How Did I End Up Here? How did roleplaying end up here?

(Long gaming story with lots of ranting - you have been warned! Also, yes I know that everyone can have their own fun in their own way and all that jazz. Like I side, I’m ranting, don’t try to fix it.)

I played Pathfinder this weekend, but not by choice. I was helping run a charity game day. I planned to run Fiasco in the morning and In A Wicked Age in the afternoon. I didn't have any takers for Fiasco in the morning and there weren't any leftover players or GMs, so I went home for a few hours (game store is 4 blocks away!).

For the afternoon session, there was one Pathfinder Society (PFS) table with two players (you need three, but really four, to play) and two GMs with no players (I was again one of these). The other GM had made his own D&D 3.5 module. We all got together and I pitched them on Fiasco because I had both D&D and Paranoia playsets I wanted to try out. Clearly, I wasn't getting any traction, so I quickly dropped it. I also made it clear I wasn't interested in playing either of the other games but it was okay since I had event organizer stuff I could work on instead.

The D&D 3.5 guys explained how he'd spent days creating and printing all the characters and the module. I felt his pain as I used to do the same thing and it sucked when no one showed to play the game you worked so hard on. So I tried to lobby for him. But in defense of the other three (two PFS players and their GM) he was a rather creepy looking dude and that can be hard to get past.

This left the PFS GM. The players seemed willing to play either game, but the PFS GM said he really prefers the Pathfinder rules system...over D&D 3.5. That’s like preferring salt over kosher salt; there is absolutely no significant difference between these rules system to any reasonable human being. He went back and forth with the D&D 3.5 guy - all positive and both selling their respective game - for far, far too long.

It was clear the four of them would not reach a compromise and that would leave all four without a game to play. I felt a responsibility to the charity event not to have everyone just walk away and not play anything, so I said, "I'll play PFS." You can run PFS with three but the GM ghosts a fourth character. This left the D&D 3.5 guy with nothing to play/run, so he then agreed to play PFS. I felt that if I then said, "Good, then you won't need me!" they'd go back to a stalemate. I had to stay and play it out.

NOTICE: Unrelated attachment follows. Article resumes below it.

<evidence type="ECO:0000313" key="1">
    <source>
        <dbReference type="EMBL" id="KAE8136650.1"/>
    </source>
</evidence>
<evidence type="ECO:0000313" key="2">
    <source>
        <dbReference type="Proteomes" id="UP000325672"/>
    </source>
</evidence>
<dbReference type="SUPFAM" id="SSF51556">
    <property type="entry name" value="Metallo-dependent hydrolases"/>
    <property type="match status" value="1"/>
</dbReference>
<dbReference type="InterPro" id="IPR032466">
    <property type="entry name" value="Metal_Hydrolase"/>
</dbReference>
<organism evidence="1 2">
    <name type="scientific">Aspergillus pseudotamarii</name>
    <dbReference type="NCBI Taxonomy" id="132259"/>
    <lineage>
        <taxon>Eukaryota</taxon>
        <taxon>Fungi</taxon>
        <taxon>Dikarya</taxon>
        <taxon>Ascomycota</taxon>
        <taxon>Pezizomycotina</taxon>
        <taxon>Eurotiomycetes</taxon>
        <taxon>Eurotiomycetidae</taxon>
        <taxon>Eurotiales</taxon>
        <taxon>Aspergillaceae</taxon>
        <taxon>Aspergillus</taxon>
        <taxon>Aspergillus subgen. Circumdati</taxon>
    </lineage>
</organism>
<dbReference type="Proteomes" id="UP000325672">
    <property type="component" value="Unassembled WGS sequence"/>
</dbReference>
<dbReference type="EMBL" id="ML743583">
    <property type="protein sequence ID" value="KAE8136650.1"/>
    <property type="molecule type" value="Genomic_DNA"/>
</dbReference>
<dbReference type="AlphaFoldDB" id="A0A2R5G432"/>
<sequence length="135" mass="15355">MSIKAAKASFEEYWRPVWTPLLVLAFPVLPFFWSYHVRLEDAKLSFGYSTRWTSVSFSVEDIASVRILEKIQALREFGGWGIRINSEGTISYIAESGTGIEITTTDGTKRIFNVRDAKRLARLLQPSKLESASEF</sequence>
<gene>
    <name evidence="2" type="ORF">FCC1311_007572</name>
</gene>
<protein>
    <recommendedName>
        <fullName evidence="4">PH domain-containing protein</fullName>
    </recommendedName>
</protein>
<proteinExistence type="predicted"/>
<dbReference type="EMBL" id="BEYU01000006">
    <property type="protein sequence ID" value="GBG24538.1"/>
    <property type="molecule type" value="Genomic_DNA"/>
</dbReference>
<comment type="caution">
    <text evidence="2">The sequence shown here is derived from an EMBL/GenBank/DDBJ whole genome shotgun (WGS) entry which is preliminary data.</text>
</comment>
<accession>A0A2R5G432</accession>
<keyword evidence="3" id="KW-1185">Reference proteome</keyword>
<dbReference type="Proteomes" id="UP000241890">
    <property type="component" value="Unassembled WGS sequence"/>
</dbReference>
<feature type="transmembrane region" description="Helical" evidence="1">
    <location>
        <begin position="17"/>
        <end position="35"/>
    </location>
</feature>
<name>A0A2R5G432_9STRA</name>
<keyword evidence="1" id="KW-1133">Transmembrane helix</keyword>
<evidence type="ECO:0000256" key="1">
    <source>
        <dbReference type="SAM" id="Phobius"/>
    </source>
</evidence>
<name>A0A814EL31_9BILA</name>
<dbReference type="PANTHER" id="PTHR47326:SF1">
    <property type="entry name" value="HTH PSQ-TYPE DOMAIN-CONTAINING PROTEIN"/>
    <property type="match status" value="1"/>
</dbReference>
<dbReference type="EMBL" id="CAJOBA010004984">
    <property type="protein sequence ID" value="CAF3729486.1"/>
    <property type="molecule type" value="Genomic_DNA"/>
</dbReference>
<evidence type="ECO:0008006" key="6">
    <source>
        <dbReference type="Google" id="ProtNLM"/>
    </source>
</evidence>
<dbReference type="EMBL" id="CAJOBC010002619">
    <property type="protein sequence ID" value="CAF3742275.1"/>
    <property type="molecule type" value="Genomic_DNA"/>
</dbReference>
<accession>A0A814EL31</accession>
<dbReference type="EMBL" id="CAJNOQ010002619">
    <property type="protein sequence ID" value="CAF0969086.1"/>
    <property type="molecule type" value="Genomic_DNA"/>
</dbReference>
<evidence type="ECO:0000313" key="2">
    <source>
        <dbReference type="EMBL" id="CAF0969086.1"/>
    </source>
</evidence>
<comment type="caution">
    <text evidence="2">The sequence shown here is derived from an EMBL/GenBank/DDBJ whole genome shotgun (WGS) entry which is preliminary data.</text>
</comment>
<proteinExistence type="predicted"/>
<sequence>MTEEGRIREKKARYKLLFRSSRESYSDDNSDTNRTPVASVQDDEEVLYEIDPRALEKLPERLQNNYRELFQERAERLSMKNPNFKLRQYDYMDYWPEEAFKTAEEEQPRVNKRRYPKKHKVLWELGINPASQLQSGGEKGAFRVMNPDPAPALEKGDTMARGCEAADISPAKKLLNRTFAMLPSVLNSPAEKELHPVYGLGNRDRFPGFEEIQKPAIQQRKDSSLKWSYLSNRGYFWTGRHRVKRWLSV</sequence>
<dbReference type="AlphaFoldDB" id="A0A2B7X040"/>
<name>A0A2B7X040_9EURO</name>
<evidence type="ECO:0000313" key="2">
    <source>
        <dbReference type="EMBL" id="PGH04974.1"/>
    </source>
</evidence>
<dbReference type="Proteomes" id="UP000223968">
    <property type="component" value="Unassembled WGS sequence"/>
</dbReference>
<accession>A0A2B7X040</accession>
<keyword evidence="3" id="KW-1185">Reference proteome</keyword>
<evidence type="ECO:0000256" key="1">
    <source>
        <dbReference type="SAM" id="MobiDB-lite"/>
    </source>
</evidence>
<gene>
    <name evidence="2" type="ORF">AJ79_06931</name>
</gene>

So what was I to do? The plot was completely on rails so no hope of player agency there. I decided to get in character like I used to do. Turns out this is only fun if someone else is willing to talk to you in character. The GM sorta did, but he obviously felt pressure to spew out exposition and move the game forward. When I was playing in “living” style games a decade ago, we all talked to each other in character. What the hell happened?

Inspired by The Hobbit, I tried to get the party to sign a contract or at least talk to me about it. I figured this just made sense as our characters had never met before (three pre-gens and one “real” character).  But they didn’t engage with me at all.

I gave the GM a note begging him to possess, charm, or doppleganger me. He did, but not until the final encounter. After the first encountered, I tried to get the party to demand more money from our employer due to mission creep. I was ignored. Basically, I became THAT guy real fast.

Turns out THAT guy just wants some player agency. In fact, all “problem players” in traditional RPGs are a result of the inflexible structure of players-own-characters-and-GM-owns-everything-else. I knew that, but becoming a problem player myself really put it in stark relief. Maybe I should’ve just played with my phone the whole game and not tried to have fun but since I was the glue that kept this particular table together I did feel entitled to a little fun (not that I had any, but I tried).

During the final encounter, the GM admits that the module is broken and the final combat is way too hard. Everyone online talks about how it’s broken. Players from other tables came over and said, “Yeah, that one sucked.” And this is the game that the GM was so excited to play that he wouldn’t consent to play in the homemade D&D 3.5 game? WHAT THE FUCK! He knew going in that it was going to SUCK at the end. When I was GMing Living Greyhawk and Living Force we would fix bad modules and make them fun. Near as I can tell, that just isn’t done anymore.

There was no significant NPC interaction in this event (just boxed text), no puzzles, one blow-up-in-your-face trap, and a string of combat encounters. And it ended in a Total Party Kill (TPK). Weirdest part to me is that no one else seemed disappointed in this experience. In fact, they all seemed to enjoy it (good for them, I guess).

I don’t think the GM was a bad GM (bizarrely unreasonable, but that’s a separate issue). The only way to be a good GM in the “living” games is to be an illusionist GM. I know, I used to teach a class (no, literally, an all-day class) on how to do it – but of course I didn’t call it that (we called it GM Boot Camp). Now I think that illusionist GMing is the far greater sin.

I’m sure not all PFS games go like this, but it didn’t seem to be far outside the current norm either. So how did roleplaying end up here? Why is this stuff still called roleplaying rather than Diablo without the computer? Did everyone worth playing with ditch traditional RPGs for greener pastures? If that’s the case, why is it so hard for me to find anyone willing to even try something not traditional?
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